- Bitkraft VC Jonathan Huang tells DL News why he still believes in a sector gamers are shunning.
- Web3 proving popular with speculators but players still prefer Fortnite and non-blockchain titles.
- Huang says Asian players are warming to web3 and may be the key to reviving sector.
For many, Jonathan Huang may have the ideal job — he plays online games.
As a principal at Bitkraft Ventures, a San Francisco investment firm, Huang explores a number of titles in his quest for promising game publishers to back.
The venture capital firm has backed the likes of Epic Games, the creator of Fortnite, the multi-player shooter with 239 million active users, and Discord, the social media platform favoured by gamers and DeFi folk that is valued at $15 billion.
Bitkraft has bet $103 million on blockchain-based gaming since 2021. Huang believes the sector has a winning future.
He may be one of the few.
If the digital assets world is trapped in crypto winter then web3 gaming is locked in an ice age.
Why gamers hate NFTs
Onetime pacesetter Axie Infinity is a shell of its former self after its token has lost 91% of its value since March 2022.
Titles such as Tiny Colony and Oath of Peak have shut down. The parent company behind Star Atlas, a multiplayer role-playing game, slashed three-quarters of its workforce in July.
And many gamers dismiss titles that require the purchase of NFTs as money-grabbing scams.
Meanwhile, investment in web3 gaming plunged more than 70% in the third quarter, to $600 million, from the same period last year, according to DappRadar and the Blockchain Game Alliance.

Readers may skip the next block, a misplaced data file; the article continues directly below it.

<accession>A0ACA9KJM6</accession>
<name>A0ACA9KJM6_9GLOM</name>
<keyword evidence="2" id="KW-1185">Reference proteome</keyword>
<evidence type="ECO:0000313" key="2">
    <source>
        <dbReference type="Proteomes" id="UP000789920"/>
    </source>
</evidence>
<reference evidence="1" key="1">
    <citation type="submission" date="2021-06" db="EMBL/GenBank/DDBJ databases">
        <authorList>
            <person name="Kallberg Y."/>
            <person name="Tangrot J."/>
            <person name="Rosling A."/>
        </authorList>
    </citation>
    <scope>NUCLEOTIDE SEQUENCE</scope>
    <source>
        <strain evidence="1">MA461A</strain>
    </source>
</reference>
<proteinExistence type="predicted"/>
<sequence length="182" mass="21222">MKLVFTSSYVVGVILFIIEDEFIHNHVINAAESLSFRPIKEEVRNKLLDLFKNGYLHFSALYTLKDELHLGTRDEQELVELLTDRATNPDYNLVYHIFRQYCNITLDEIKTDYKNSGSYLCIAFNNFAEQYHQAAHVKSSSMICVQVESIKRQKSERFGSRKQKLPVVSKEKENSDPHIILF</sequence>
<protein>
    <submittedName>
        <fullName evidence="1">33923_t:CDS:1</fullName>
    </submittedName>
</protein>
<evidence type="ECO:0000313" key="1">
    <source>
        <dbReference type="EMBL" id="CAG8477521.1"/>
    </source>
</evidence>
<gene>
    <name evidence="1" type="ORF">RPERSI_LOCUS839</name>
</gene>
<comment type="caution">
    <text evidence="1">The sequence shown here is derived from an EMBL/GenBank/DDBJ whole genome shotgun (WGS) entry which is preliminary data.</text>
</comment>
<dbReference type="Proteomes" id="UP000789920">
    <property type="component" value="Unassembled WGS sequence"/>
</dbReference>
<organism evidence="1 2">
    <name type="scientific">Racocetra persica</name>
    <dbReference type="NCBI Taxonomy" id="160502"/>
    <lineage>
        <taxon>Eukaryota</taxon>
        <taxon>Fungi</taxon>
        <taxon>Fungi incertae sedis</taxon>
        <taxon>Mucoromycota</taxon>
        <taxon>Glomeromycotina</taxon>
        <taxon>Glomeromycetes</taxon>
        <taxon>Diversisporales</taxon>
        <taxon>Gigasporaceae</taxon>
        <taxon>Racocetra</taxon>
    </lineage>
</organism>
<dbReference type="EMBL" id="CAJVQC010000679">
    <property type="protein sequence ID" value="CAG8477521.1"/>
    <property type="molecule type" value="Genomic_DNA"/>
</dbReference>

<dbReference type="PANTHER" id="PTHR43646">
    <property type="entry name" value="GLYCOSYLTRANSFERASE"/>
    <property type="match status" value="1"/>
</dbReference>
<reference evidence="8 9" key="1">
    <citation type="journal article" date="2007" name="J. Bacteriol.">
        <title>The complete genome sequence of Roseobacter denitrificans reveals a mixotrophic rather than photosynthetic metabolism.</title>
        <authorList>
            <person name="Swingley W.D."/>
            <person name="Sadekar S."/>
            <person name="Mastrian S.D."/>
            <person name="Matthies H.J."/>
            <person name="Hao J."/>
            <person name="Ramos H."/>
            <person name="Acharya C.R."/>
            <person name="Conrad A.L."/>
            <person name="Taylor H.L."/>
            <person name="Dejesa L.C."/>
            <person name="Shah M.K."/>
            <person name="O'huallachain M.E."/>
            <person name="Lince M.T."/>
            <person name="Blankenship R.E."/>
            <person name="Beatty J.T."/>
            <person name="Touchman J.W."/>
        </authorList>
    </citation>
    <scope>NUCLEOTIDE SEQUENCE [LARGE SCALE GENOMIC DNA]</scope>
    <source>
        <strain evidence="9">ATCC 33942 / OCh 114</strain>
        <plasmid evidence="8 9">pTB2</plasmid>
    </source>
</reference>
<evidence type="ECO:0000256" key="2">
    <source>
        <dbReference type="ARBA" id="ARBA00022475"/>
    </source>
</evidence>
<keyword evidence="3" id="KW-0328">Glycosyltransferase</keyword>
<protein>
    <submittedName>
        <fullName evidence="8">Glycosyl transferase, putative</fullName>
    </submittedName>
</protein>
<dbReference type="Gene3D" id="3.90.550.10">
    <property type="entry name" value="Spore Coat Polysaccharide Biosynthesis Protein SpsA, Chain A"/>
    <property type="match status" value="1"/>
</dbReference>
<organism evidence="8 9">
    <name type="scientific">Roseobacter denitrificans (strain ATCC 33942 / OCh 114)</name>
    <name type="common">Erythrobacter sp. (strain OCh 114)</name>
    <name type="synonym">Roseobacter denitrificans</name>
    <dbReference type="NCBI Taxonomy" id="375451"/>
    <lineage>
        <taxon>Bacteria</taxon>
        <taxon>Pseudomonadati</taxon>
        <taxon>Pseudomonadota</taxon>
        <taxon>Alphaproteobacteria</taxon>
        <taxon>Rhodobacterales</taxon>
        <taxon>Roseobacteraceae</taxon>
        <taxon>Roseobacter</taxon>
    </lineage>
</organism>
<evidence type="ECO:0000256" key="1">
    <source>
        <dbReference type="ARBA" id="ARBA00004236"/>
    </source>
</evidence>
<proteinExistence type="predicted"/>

While $600 million is still a big number, Huang and his fellow investors are coming to grips with a fundamental problem — web3 games aren’t much fun to play.
Those that are popular are used mostly by speculators trying to cash in on their tokenomics.
Take Alien Worlds, a title whose entire gameplay consists of clicking one button to mine its token Trilium. It’s the top web3 game on DappRadar’s rankings.
Waiting for a breakout game
Even in the face of all these challenges Huang still believes.
“A lot of web3 games are actually being built right now behind the scenes and it’s very different from the narrative of web3 games two years ago,” he tells DL News in an interview from his base in Singapore.
“We’re seeing a lot of new games that actually look like web2 games now. That’s a very big step forward if you really want to think about mainstream adoption.”